U.S. Seeks Freezing of Liberian's Assets
By EDITH M. LEDERER
The Associated Press
Friday, March 5, 2004; 6:10 PM
UNITED NATIONS - The United States circulated a draft resolution to the U.N. Security Council on Friday to freeze the assets of exiled Liberian leader and indicted war criminal Charles Taylor, and will seek a vote sometime next week.
Taylor fled into exile in Nigeria on Aug. 11 as rebels laid siege to the Liberian capital, Monrovia. He faces war crimes charges by a U.N.-backed tribunal for his role in a brutal insurgency in Liberia's neighbor Sierra Leone.
His departure from Liberia cleared the way for a power-sharing deal between his government and the rebels after a war that claimed more than 150,000 lives.
The draft resolution, obtained Friday by The Associated Press, aims to locate resources it says Taylor and his associates drained from their country, undermining "Liberia's transition to democracy."
It would require all countries to freeze funds, financial assets "and economic resources owned or controlled directly or indirectly" by Taylor, his wife and son, as well as others on a U.N. sanctions committee list to be circulated to the 191 U.N. member states.
In Monrovia on Friday, U.S. Deputy Undersecretary of State Pamela Bridgewater met with the interim government's chairman, Gyude Bryant, and said the United States would help Liberia trim its crippling foreign debt if the new power-sharing administration spends its revenue in a transparent way.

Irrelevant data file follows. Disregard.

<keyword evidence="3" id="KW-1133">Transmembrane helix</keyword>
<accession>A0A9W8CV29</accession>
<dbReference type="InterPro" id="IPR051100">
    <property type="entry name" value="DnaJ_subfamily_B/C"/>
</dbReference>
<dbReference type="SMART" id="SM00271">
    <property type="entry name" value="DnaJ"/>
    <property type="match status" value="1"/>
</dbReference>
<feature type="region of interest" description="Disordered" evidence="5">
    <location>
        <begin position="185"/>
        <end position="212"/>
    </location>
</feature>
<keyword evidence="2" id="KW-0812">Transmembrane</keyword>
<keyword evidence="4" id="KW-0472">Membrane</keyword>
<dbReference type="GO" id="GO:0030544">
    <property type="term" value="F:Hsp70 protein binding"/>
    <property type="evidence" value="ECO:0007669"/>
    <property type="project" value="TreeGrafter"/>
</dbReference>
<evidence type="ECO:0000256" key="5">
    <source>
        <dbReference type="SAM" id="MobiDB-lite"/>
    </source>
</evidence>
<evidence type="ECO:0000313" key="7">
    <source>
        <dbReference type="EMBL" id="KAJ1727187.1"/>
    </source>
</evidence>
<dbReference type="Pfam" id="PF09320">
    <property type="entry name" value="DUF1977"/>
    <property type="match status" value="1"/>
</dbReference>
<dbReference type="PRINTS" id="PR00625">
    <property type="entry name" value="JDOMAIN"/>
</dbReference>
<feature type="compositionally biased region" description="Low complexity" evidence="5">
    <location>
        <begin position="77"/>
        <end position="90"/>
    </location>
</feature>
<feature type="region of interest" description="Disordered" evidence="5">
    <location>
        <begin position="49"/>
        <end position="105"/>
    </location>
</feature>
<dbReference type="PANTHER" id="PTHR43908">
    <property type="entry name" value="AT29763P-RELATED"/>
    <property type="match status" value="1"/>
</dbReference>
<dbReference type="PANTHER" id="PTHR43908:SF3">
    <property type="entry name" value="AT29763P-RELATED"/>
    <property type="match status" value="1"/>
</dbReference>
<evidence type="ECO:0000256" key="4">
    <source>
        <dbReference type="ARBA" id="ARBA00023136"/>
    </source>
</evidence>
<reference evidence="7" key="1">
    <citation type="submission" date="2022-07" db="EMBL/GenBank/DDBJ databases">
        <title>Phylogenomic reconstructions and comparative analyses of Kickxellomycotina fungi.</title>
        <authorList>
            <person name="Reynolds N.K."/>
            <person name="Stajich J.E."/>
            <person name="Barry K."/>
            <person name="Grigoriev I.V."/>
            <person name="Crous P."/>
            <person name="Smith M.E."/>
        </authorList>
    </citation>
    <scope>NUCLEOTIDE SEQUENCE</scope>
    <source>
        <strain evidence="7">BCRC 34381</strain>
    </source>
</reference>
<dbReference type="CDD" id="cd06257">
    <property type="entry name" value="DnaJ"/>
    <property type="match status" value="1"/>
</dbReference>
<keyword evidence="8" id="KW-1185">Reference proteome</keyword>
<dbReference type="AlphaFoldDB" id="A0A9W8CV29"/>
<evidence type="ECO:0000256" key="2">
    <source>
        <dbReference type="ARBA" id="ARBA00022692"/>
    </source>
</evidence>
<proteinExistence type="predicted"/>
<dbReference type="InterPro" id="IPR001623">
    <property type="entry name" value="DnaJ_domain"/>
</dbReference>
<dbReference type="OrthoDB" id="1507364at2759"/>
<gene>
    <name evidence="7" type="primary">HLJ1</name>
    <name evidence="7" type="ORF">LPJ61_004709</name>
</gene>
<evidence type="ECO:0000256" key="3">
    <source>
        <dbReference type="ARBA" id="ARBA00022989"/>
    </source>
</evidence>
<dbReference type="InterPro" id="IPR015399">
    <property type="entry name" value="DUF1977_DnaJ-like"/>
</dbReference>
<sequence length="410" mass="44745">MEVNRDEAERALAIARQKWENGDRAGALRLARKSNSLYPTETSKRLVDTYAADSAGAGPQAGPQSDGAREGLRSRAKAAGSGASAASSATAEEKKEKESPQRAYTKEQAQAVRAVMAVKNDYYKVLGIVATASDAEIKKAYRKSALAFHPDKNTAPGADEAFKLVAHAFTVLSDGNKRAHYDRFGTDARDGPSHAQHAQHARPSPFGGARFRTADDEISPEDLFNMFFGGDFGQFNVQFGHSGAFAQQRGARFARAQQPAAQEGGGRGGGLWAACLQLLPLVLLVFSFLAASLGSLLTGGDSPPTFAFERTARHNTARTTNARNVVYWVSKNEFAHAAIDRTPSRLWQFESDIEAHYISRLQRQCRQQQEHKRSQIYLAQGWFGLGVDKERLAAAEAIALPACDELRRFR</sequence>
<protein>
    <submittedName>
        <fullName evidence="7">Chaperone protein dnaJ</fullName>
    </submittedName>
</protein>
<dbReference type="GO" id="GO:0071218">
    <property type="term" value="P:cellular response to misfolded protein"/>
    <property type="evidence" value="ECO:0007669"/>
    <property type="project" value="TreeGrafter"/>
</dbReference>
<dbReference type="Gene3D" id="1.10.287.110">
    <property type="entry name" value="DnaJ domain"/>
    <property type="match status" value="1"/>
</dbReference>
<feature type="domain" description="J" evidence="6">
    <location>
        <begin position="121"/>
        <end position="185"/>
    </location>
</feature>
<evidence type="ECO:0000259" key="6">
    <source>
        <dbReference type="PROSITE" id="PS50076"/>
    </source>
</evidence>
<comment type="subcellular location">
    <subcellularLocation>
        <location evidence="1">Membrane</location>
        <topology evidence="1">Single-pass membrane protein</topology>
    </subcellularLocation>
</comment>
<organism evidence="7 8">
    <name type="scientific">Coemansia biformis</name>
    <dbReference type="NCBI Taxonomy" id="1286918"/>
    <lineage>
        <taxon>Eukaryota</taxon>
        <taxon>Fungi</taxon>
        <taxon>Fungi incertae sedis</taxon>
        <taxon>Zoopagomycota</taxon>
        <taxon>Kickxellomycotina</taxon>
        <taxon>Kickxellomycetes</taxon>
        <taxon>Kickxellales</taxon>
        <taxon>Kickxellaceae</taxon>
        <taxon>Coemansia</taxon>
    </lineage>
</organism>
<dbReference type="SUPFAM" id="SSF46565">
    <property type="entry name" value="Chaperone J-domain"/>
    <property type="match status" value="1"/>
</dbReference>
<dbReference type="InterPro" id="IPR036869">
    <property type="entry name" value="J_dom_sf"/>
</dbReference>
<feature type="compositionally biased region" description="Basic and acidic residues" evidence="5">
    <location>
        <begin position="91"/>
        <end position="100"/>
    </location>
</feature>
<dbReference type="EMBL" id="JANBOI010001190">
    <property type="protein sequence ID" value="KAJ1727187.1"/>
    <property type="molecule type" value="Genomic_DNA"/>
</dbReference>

"Once we see that certain things are in place, our dialogue with international financial institutions will proceed so that we can move toward an element of debt forgiveness and reduction," Bridgewater said later.
A U.S. official, speaking on condition of anonymity from New York, said experts would meet to discuss the draft U.N. resolution Tuesday and Washington wanted a vote sometime next week.
U.S. State Department deputy spokesman Adam Ereli said the proposed action was recommended by a panel of experts in a 2003 report to the Security Council Sanctions Committee.
"The draft that we presented today takes up that recommendation and recognizes that Taylor and his associates continue to pose a threat," he said.
Those on the list would be able to keep what their host countries determine to be essential for basic living expenses.
Liberia's new government is expected to arrange elections for late 2005 and cede power to a representative government in early 2006.
Also Friday, war crimes investigators searched Taylor's former residences for evidence to buttress the allegations that he helped the Sierra Leone rebels.
Escorted by U.N. peacekeeping staff carrying AK-47s, the investigators were seen moving through Whiteflower, the presidential residence where Taylor passed some of his last hours in Liberia before fleeing into exile in Nigeria.
Investigators were also searching Taylor's private home "for information to further support strong evidence that led to Taylor's indictment," the joint U.N.-Sierra Leone tribunal said in a statement from Freetown, Sierra Leone. It was not clear what exactly they were looking for.
© 2004 The Associated Press